In the summer season, I enjoy family vacations and lazy days at the beach, relaxing by the pool, BBQs and family reunions. We enjoy the heat—which can be just right—although some days it feels a little too hot; the high-humidity-sticky-hot kind of heat that can become so uncomfortable it’s almost unbearable. For many years, we didn’t have an air conditioner in our home, so there was no escaping the heat; a fan was our only comfort. A little cool air was better than no air at all. I’ve experienced some hot, dry spells in my spiritual seasons of summer as well, which have left me thirsty and uncomfortable, longing for refreshment in my soul. I refer to these moments as my wilderness wanderings. As I press through a dry season, I seek to understand why I can’t seem to hear God, or why He seems so distant. I, like David, find myself calling out, “You, God, are my God, earnestly I seek You; I thirst for You, my whole being longs for you, in a dry and parched land where there is no water” (Psalm 63:1, NIV). My spiritual summer season becomes sticky-hot as the Lord begins to correct and discipline, whereas the enemy uses the heat to cause apathy in my quiet time with the Lord. Appreciation brightens the change within a hot, dry season as I learn to press through the dry times, remaining faithful and dependent upon Him to bring the refreshment I long for. He alone can quench my thirst.
In the fall season, our eyes behold the beauty of the changing leaves. We enjoy apples picked right off the tree and all things pumpkin. In our family a love for football brings excitement and anticipation. Schedules tighten up as kids go back to school, and the windows begin to close at night as cooler air is ushered in. In my spiritual season of fall, I’ve learned from the leaves that it is okay to let go. I’ve even noticed some leaves let go when their color is still vibrant; they don’t wait until they are dead. They’ve taught me I must not hold so tightly to friendships that are out of season, plans and schedules, my right to hold a grudge or what other people think. You know, all things relating to…me. Solomon’s words in Ecclesiastes chapter three have been helpful to me during a season of letting go. This passage reminds me that God has an appointed time for every season. Every season. It’s hard to live free when you’re consumed by the need to control. Appreciation brightens the change of my fall season as I experience the freedom of letting go and allow God to work all things together for good (Romans 8:28). Beauty will burst forth when I do.
This leaves the season of winter. I have never been a fan of winter as I formerly mentioned. Pat and I grew up in Western New York State with plans of moving away from the unrelenting winters common to that area. The Lord had other plans for us and planted us in Central New York, in an area that yearly accumulates an equal amount of snow, if not more. For me, winter ushers in temperatures that are too cold for my liking. While there are moments in which winter may look pretty, snow often interferes with or disrupts plans. All of creation seems to stop. The trees go bare, the birds stop their song and the days get very long and dark. Stillness settles over us in the winter. Job 37:7 from the Amplified Bible says, “God seals (brings to a standstill, stops) [by severe weather] the hand of every man, that all men [whom He has made] may know His work [that is, His sovereign power and their subjection to it].” I found myself in a spiritual season of winter almost ten years ago. The unexpected death of a very close friend seemed to usher in storm after storm of disrupted plans and dreams. It brought long dark days of depression and confusion, which left me cold, bare and empty. Bitterness creates quite a chill inside a heart. But while winter may look like death to the natural eye, there is still life beneath the snow and cold. We always discover how busy the moles have been in the yard when the snow melts; a lot can happen under the covered soil, in the dark. And in my season of winter— while the weight of pain was so crushing— God knew that I was finally in the place where He wanted me. I was still. This is where He whispered, “Be still in My presence and wait patiently for Me to act (Psalm 37:7)” Simply, Be still. Appreciation brightens the change during the winter season when I remain still during the storm, trusting in His Sovereign power. May we all seek to discover His work in the deep dark places as we remain still before Him.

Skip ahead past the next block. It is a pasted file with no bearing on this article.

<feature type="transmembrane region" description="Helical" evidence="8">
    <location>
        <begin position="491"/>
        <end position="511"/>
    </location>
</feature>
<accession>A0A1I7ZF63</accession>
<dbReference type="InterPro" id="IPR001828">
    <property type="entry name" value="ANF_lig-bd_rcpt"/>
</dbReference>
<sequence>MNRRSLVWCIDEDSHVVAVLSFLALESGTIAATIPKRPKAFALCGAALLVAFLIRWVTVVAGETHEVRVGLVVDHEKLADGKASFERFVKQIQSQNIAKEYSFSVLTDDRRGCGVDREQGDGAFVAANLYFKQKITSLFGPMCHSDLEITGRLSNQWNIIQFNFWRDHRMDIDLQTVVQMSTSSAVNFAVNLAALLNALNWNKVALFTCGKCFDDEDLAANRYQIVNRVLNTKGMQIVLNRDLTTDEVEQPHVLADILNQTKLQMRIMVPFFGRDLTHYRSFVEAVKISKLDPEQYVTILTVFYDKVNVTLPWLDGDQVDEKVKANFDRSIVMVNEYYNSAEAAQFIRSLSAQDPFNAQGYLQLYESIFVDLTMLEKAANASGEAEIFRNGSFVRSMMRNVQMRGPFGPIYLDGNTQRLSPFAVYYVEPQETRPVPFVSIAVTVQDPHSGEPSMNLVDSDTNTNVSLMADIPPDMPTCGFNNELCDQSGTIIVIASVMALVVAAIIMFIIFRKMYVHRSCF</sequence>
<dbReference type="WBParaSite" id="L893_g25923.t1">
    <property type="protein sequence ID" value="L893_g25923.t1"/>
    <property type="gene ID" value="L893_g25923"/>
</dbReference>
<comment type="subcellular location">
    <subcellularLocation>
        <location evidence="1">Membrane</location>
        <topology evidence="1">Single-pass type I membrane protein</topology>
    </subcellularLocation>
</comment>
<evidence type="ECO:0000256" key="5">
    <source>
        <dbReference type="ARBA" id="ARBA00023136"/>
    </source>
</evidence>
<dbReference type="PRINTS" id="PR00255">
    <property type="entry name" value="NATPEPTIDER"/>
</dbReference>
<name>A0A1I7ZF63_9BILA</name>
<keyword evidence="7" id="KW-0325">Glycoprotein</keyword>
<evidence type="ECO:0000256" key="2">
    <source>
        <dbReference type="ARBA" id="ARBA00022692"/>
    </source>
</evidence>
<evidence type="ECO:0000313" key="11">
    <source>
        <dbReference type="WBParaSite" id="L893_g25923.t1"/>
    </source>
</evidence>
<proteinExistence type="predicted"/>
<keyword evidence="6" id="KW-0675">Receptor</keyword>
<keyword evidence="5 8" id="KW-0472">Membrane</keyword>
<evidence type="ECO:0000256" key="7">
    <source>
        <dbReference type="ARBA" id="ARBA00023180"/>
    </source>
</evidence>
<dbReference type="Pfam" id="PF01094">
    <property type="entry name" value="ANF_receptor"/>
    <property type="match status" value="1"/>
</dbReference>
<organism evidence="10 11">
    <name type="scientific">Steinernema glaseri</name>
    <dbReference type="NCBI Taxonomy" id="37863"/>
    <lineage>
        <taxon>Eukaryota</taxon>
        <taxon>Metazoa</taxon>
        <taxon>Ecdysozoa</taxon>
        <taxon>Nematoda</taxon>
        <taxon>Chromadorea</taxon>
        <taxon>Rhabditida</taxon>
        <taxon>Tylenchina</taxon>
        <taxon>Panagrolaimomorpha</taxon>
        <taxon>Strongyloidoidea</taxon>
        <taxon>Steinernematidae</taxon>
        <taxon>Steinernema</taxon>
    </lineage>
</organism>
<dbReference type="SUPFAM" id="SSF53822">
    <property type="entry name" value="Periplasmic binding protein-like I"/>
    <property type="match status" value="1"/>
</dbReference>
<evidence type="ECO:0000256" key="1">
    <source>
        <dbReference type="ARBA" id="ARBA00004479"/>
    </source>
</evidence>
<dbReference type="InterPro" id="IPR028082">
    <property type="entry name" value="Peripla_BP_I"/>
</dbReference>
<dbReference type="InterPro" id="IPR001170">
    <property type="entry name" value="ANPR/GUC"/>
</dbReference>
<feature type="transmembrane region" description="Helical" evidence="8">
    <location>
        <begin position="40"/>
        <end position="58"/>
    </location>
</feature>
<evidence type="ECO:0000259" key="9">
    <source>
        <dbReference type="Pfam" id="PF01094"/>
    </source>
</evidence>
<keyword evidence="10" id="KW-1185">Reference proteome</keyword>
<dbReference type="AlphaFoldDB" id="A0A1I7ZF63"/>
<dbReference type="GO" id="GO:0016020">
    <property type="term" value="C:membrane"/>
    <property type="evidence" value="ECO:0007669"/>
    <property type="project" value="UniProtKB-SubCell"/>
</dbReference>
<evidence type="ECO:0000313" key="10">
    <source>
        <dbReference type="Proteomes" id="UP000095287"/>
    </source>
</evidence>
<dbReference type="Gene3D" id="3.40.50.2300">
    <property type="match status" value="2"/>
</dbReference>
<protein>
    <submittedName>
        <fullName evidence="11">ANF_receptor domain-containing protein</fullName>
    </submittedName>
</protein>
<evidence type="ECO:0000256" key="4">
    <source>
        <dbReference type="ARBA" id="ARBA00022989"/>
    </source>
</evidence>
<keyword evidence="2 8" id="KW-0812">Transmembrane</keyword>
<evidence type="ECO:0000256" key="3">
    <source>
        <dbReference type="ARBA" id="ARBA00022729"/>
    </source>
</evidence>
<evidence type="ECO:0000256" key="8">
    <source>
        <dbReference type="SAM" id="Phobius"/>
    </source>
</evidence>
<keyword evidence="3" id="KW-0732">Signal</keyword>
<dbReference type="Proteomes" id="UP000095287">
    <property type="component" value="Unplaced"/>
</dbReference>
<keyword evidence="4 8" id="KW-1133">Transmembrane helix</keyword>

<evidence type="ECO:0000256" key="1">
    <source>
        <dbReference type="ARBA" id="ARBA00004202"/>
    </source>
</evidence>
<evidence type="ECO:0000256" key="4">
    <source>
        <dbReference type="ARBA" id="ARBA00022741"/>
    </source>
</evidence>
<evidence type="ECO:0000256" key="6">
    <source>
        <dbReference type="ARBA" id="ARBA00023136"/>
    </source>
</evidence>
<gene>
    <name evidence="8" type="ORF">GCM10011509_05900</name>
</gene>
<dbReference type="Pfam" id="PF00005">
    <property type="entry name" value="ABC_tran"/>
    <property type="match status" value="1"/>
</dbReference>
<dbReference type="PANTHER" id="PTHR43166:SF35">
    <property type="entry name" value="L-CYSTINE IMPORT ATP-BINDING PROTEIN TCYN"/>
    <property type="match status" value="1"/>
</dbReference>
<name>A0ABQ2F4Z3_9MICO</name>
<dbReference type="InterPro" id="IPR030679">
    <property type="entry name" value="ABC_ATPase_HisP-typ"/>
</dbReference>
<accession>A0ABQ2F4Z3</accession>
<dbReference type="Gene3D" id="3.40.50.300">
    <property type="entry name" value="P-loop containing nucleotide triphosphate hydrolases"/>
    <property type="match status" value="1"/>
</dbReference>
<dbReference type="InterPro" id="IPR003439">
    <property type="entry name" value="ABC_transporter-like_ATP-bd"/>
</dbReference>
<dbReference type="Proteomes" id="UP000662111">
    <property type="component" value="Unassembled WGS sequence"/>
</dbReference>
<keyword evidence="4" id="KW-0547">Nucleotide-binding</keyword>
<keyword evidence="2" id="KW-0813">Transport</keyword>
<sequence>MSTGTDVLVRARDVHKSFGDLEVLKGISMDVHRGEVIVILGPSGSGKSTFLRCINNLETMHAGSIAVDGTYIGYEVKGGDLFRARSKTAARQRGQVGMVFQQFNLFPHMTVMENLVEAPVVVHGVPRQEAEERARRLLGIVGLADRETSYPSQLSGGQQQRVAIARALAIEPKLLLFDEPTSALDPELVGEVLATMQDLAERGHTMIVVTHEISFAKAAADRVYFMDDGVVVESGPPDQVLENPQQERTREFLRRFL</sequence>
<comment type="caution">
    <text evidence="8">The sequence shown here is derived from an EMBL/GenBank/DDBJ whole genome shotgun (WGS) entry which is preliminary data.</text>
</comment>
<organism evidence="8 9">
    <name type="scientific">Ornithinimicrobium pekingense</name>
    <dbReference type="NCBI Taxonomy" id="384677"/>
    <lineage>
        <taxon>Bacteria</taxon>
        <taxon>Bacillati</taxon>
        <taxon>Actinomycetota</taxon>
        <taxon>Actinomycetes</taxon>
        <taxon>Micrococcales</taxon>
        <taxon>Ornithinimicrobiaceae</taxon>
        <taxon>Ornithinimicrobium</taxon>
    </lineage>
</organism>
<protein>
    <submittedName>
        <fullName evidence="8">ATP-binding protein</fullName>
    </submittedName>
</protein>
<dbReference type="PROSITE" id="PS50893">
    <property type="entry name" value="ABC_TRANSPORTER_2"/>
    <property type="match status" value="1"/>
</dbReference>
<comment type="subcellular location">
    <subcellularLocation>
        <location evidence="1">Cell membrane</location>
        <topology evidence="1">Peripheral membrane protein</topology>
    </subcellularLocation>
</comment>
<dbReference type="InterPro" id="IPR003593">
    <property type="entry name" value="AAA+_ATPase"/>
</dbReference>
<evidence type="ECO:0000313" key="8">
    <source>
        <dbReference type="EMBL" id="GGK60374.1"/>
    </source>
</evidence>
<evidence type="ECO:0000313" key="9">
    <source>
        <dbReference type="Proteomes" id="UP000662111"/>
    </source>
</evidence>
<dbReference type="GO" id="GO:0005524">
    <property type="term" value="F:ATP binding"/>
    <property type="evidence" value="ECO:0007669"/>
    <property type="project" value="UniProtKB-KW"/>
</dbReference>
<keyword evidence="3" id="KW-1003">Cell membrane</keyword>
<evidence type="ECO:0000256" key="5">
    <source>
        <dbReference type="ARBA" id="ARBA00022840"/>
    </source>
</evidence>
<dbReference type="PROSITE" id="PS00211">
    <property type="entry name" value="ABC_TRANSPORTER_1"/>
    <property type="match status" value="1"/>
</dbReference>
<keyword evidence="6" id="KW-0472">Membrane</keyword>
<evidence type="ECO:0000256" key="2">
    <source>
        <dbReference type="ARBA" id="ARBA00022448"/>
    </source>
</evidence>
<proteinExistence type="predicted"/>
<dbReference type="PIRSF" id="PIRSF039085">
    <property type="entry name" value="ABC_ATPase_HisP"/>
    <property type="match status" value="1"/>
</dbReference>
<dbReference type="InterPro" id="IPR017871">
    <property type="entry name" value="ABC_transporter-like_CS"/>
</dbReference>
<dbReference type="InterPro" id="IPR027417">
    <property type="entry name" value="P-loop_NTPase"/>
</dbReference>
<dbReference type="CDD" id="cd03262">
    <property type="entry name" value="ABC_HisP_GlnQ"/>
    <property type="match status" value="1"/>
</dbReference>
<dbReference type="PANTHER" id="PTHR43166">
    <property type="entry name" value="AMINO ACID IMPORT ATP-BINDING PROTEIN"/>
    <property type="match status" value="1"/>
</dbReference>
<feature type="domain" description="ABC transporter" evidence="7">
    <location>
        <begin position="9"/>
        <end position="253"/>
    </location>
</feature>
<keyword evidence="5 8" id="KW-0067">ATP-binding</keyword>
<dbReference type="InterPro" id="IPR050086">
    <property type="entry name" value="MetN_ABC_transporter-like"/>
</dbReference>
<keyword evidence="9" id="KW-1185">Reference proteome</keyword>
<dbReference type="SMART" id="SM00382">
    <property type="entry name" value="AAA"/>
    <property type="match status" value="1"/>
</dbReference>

God often ushers us through cycles of seasons, and we can treasure each one if we decide to allow…
Appreciation: an ability to understand the worth, quality, or importance of something: an ability to appreciate something.
to Brighten: to make (something) more colorful or cheerful.
the Change: to make (someone or something) different. (Merriam-webster.com)
in every one.